Village Idiot Days

Tomorrow is the annual town get-together, Village Fair Days (Friday and Saturday, July 30 & 31). Local and regional politicos will be there, so make sure to ask them some "real" questions, as the local media doesn't seem to know what those are. Come back and post your findings here - I'd love to hear it!

If you can't come up with any questions for Village Idiot Days, try a few of these.

  • Bob Guendelsberger: Was Terry Pellegrini correct? Are you driving "home" to Brookfield tonight?
  • Roger Szendy: You and Beth Falder seem to be good friends; is that why she's now on the Board of Finance? BTW: That's Abe Lincoln's statue - not you.
  • Ray O'Brien: If you think it's time for new ideas, then isn't it time for you to go? Have you been on the town council for 30 years?
  • Walter Bayer: You don't have email? I'm so glad you're making technology decisions... not! You're a DINO and a dinosaur.
  • Lynette Rigdon: Who writes your comments for BOE meetings?
  • John Lillis & Liba Furhman: Do you do anything for local Dems? Kissing Chris Murphy's butt does not count, however.
  • Clark Chapin: How many of your relatives work in town government (don't include your "girlfriend")?
  • Bill Wellman: What do you do on the BOE other than complain? You don't volunteer for any "real" work. And who writes your comments?
  • New Milford First: Without Bob Kostes, are you relevant?
  • Peter Mullen and Mary Jane Lundgren: Why don't the local Dems have a website? Pull the plug on your current leadership - life support is too expensive for the rest of us.
  • Any Democrat on the Town Committee: When have you last run a candidate between the ages of 21 - 50?
  • Mayor Murphy: The town finished with a surplus last year (2008 - 2009), so why did you act as if the sky was falling during budget season? Shouldn't town employees be ticked off they didn't get some sort of raise? If I were a town employee I'd be very upset!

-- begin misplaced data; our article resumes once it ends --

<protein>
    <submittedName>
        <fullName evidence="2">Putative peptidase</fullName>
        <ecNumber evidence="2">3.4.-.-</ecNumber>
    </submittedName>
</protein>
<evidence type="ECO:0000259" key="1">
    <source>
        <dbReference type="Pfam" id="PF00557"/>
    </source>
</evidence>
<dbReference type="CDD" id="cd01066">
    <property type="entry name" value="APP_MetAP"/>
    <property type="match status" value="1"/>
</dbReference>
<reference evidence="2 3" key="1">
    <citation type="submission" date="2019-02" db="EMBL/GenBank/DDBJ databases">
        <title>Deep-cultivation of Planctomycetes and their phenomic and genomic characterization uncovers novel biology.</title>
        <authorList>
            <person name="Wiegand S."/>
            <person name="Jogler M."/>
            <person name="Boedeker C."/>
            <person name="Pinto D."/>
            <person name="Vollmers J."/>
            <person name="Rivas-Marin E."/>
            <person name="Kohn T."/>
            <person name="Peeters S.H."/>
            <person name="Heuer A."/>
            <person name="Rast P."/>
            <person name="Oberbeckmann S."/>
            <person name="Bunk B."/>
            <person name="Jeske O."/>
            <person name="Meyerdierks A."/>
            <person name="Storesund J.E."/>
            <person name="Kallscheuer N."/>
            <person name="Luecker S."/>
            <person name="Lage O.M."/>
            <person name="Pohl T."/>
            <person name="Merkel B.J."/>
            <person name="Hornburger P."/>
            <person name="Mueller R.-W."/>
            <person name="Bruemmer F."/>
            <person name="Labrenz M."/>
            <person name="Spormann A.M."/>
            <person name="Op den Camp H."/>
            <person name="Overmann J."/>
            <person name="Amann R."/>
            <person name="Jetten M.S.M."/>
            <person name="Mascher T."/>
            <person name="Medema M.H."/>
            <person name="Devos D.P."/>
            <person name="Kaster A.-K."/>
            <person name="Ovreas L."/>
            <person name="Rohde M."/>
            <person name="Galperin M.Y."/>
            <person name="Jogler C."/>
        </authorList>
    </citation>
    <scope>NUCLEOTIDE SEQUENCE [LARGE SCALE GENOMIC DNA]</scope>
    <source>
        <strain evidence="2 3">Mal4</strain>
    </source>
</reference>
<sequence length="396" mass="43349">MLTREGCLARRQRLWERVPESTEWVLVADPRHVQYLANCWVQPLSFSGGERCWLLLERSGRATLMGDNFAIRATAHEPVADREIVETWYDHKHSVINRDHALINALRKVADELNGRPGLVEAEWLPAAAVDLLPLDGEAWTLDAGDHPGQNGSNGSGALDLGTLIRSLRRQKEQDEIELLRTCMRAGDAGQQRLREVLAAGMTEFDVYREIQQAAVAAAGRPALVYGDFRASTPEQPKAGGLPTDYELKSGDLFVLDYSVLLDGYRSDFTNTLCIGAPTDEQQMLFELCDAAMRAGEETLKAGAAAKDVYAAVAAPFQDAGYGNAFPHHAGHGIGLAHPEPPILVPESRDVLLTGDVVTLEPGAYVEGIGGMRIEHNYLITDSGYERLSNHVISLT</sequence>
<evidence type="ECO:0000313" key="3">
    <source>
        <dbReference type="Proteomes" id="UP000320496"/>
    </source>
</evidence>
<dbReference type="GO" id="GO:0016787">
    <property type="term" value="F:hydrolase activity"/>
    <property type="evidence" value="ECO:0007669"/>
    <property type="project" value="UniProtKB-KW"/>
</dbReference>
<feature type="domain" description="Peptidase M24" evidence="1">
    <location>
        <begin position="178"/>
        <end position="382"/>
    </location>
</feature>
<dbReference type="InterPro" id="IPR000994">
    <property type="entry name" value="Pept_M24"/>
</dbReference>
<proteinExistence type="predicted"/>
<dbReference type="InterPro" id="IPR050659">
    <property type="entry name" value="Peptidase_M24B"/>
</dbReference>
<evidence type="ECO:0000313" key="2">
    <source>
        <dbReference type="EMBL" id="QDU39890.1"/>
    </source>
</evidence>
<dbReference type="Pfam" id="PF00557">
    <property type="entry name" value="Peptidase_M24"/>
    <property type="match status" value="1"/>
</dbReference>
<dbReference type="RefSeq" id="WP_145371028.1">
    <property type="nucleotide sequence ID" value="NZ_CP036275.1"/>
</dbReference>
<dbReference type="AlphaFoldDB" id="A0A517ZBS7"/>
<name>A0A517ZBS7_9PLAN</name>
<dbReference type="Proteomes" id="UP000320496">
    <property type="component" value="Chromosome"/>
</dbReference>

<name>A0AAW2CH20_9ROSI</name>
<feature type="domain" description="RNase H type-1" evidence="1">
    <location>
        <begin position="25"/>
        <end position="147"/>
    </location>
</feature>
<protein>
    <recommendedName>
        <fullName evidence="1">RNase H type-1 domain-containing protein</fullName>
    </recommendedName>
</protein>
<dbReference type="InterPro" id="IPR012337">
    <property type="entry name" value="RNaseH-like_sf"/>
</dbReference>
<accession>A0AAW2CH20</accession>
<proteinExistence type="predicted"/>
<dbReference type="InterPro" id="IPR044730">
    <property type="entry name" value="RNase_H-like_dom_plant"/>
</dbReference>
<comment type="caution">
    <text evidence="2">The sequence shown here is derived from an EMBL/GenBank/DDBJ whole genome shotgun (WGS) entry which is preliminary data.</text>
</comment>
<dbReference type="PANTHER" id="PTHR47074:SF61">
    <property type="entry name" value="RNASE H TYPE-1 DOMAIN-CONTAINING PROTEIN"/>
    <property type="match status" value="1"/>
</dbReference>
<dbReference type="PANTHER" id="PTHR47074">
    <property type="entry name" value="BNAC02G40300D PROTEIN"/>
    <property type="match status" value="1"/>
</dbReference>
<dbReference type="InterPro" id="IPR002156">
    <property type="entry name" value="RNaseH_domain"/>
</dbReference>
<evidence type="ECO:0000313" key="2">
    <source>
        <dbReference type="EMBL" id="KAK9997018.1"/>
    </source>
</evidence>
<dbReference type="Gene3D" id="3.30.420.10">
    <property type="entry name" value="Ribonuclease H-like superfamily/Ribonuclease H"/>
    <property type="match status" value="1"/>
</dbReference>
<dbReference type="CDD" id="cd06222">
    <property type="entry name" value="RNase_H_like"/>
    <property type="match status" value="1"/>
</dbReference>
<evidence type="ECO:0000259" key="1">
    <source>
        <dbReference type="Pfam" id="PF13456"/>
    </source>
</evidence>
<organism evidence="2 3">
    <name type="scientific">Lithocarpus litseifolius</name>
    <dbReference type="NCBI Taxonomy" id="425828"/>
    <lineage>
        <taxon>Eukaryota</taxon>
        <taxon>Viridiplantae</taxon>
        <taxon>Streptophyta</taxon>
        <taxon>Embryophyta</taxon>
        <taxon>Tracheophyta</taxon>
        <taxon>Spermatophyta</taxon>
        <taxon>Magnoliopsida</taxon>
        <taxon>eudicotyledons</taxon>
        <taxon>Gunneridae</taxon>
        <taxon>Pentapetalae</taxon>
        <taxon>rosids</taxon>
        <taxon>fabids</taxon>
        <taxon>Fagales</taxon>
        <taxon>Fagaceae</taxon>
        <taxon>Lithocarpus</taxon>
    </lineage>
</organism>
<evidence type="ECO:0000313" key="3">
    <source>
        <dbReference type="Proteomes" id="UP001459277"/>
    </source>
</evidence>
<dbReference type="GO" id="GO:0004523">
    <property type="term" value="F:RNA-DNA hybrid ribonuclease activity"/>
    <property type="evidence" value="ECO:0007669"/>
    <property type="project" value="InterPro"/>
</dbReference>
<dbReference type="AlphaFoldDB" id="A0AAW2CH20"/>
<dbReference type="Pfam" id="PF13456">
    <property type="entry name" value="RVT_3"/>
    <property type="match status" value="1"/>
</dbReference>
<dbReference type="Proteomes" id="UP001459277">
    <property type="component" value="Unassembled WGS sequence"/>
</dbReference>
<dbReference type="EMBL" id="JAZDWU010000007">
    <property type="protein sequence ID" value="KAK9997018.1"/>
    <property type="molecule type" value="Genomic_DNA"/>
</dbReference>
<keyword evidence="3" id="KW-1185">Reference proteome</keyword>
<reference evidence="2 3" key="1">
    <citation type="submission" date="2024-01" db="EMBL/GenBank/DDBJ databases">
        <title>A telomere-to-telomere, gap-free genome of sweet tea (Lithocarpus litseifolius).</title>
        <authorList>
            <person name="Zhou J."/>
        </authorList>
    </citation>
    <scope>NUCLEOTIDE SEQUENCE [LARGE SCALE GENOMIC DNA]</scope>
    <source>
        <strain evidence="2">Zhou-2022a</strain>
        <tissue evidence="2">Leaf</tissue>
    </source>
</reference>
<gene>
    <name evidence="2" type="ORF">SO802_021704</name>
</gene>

• Ray Jankowski: Speak up, Mumbles!

Have fun at Village Idiot Days! And remember to come back and share your experiences.


Add hawk

I’m a regular citizen. I love my town, I love my town’s school system. I hate arbitrarily high taxes, and I hate wasting time and money. Like most people, I have ideas on how things in my town could be improved. But I’m not an elected official, or a personal friend of the mayor, and I don’t have access to giant billboards I can place all over town in the dead of night. How can my voice be heard?

Well, according to Town Councilman Pete Bass, I can be part of an ad-hoc committee!

What’s that?
It’s unclear if anyone knows for sure. (I didn’t even know what “ad hoc” meant. It’s latin for "For this". It means (according to the online dictionary) “a solution designed for a specific problem or task, non-generalizable, and which cannot be adapted to other purposes. Common examples are organizations, committees, and commissions created …. for a specific task.” This committee is tasked with saving the town and school – and tax-paying citizens – money.)

Here is what the Housatonic Times reported back in May of this year:
  • Town Councilman Pete Bass says the committee would “study issues related to short- and long-terspending and revenue and to try to identify potential savings.
  • New Milford attorney Randall DiBella… said such an ad-hoc committee could make “suggestions” but could “not have a binding edict” for various boards and commissions in town.
  • Town Council member Ray O’Brien said that, in addition to long-range goals, the ad-hoc committee should look at the short term, indicating that it would help if, by the next budget cycle, the school board could provide more detailed information to the Town Council on “how much electricity they are using by building and how much oil they are using by building.”
  • (This is disturbing: will the focus of the committee be to scrutinize the Board of Education? “I think we’re trying to micro-manage the Board of Education,” [Councilwoman Mary Jane] Lundgren said.)
  • Not so! “My motivation has nothing to with micro-managing the Board of Education,” Mr. Bass countered. “We all need to communicate together and come up with ideas and solutions,” he said. “It brings everyone together to study things in a think-tank manner.”
  • Mr. Bass and some of his colleagues indicated the committee should consist of members of the Town Council, the Board of Finance, the Board of Education, financial officials for the town and the school district and members of the public, particularly those who work in finance-related areas…. Mr. Esposito and Town Council member Cecilia Buck-Taylor said the committee would benefit from having members who work as financial professionals.

Here is what has been decided since then:

  • The official name of the committee is the Advisory Committee for Efficiency and Cost Savings Ad Hoc.
  • Input from the public is welcome, as is out-of-the-box thinking. Fresh ideas. New perspectives. In fact, even though the committee consists of 6 elected officials and one appointee, the mayor could “just as easily” have picked you, or me, or any other budget-minded citizen. Or someone with financial expertise. (But she didn’t.) (But the public is welcome and encouraged to think outside the box.) (And I’m just glad no one said “ruffle some feathers.”)